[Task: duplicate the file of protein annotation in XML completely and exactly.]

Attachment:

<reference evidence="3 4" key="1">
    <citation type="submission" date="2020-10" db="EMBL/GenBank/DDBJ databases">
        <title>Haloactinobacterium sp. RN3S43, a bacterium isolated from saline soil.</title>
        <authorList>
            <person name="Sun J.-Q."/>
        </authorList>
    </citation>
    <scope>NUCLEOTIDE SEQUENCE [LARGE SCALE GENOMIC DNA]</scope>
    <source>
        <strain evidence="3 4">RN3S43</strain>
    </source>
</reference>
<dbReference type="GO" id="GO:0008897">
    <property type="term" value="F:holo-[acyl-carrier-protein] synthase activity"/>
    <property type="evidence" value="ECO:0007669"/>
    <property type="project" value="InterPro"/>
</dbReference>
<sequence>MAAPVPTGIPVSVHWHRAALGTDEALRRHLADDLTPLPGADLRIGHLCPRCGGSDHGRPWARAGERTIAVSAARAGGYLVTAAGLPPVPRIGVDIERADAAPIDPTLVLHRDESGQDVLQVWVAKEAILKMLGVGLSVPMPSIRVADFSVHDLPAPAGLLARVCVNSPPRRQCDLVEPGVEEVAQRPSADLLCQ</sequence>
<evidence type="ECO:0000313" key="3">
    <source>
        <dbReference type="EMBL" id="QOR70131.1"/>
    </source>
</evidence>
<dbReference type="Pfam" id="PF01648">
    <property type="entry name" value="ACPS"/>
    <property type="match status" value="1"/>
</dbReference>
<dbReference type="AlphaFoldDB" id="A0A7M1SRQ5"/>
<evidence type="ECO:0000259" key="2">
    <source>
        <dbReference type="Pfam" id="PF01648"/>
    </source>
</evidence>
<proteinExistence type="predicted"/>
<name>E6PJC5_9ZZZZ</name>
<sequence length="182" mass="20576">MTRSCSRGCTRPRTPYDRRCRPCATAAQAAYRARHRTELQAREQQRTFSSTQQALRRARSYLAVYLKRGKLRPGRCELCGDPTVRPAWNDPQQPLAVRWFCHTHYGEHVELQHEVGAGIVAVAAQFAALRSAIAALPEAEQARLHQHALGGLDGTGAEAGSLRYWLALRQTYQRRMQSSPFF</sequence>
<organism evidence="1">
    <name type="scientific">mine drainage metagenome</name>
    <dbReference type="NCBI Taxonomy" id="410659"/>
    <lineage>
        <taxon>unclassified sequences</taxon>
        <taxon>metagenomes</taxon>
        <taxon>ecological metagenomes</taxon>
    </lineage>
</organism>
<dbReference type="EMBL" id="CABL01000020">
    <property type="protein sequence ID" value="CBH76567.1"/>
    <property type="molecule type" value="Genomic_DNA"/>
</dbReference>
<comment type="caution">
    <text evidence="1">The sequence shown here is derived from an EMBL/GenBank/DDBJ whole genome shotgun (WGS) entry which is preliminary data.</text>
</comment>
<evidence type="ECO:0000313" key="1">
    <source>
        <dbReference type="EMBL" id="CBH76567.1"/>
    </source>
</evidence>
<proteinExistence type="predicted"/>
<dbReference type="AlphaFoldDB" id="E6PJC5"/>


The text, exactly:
<reference evidence="3 4" key="1">
    <citation type="submission" date="2020-10" db="EMBL/GenBank/DDBJ databases">
        <title>Haloactinobacterium sp. RN3S43, a bacterium isolated from saline soil.</title>
        <authorList>
            <person name="Sun J.-Q."/>
        </authorList>
    </citation>
    <scope>NUCLEOTIDE SEQUENCE [LARGE SCALE GENOMIC DNA]</scope>
    <source>
        <strain evidence="3 4">RN3S43</strain>
    </source>
</reference>
<dbReference type="GO" id="GO:0008897">
    <property type="term" value="F:holo-[acyl-carrier-protein] synthase activity"/>
    <property type="evidence" value="ECO:0007669"/>
    <property type="project" value="InterPro"/>
</dbReference>
<sequence>MAAPVPTGIPVSVHWHRAALGTDEALRRHLADDLTPLPGADLRIGHLCPRCGGSDHGRPWARAGERTIAVSAARAGGYLVTAAGLPPVPRIGVDIERADAAPIDPTLVLHRDESGQDVLQVWVAKEAILKMLGVGLSVPMPSIRVADFSVHDLPAPAGLLARVCVNSPPRRQCDLVEPGVEEVAQRPSADLLCQ</sequence>
<evidence type="ECO:0000313" key="3">
    <source>
        <dbReference type="EMBL" id="QOR70131.1"/>
    </source>
</evidence>
<dbReference type="Pfam" id="PF01648">
    <property type="entry name" value="ACPS"/>
    <property type="match status" value="1"/>
</dbReference>
<dbReference type="AlphaFoldDB" id="A0A7M1SRQ5"/>
<evidence type="ECO:0000259" key="2">
    <source>
        <dbReference type="Pfam" id="PF01648"/>
    </source>
</evidence>
<proteinExistence type="predicted"/>
<name>E6PJC5_9ZZZZ</name>
<sequence length="182" mass="20576">MTRSCSRGCTRPRTPYDRRCRPCATAAQAAYRARHRTELQAREQQRTFSSTQQALRRARSYLAVYLKRGKLRPGRCELCGDPTVRPAWNDPQQPLAVRWFCHTHYGEHVELQHEVGAGIVAVAAQFAALRSAIAALPEAEQARLHQHALGGLDGTGAEAGSLRYWLALRQTYQRRMQSSPFF</sequence>
<organism evidence="1">
    <name type="scientific">mine drainage metagenome</name>
    <dbReference type="NCBI Taxonomy" id="410659"/>
    <lineage>
        <taxon>unclassified sequences</taxon>
        <taxon>metagenomes</taxon>
        <taxon>ecological metagenomes</taxon>
    </lineage>
</organism>
<dbReference type="EMBL" id="CABL01000020">
    <property type="protein sequence ID" value="CBH76567.1"/>
    <property type="molecule type" value="Genomic_DNA"/>
</dbReference>
<comment type="caution">
    <text evidence="1">The sequence shown here is derived from an EMBL/GenBank/DDBJ whole genome shotgun (WGS) entry which is preliminary data.</text>
</comment>
<evidence type="ECO:0000313" key="1">
    <source>
        <dbReference type="EMBL" id="CBH76567.1"/>
    </source>
</evidence>
<proteinExistence type="predicted"/>
<dbReference type="AlphaFoldDB" id="E6PJC5"/>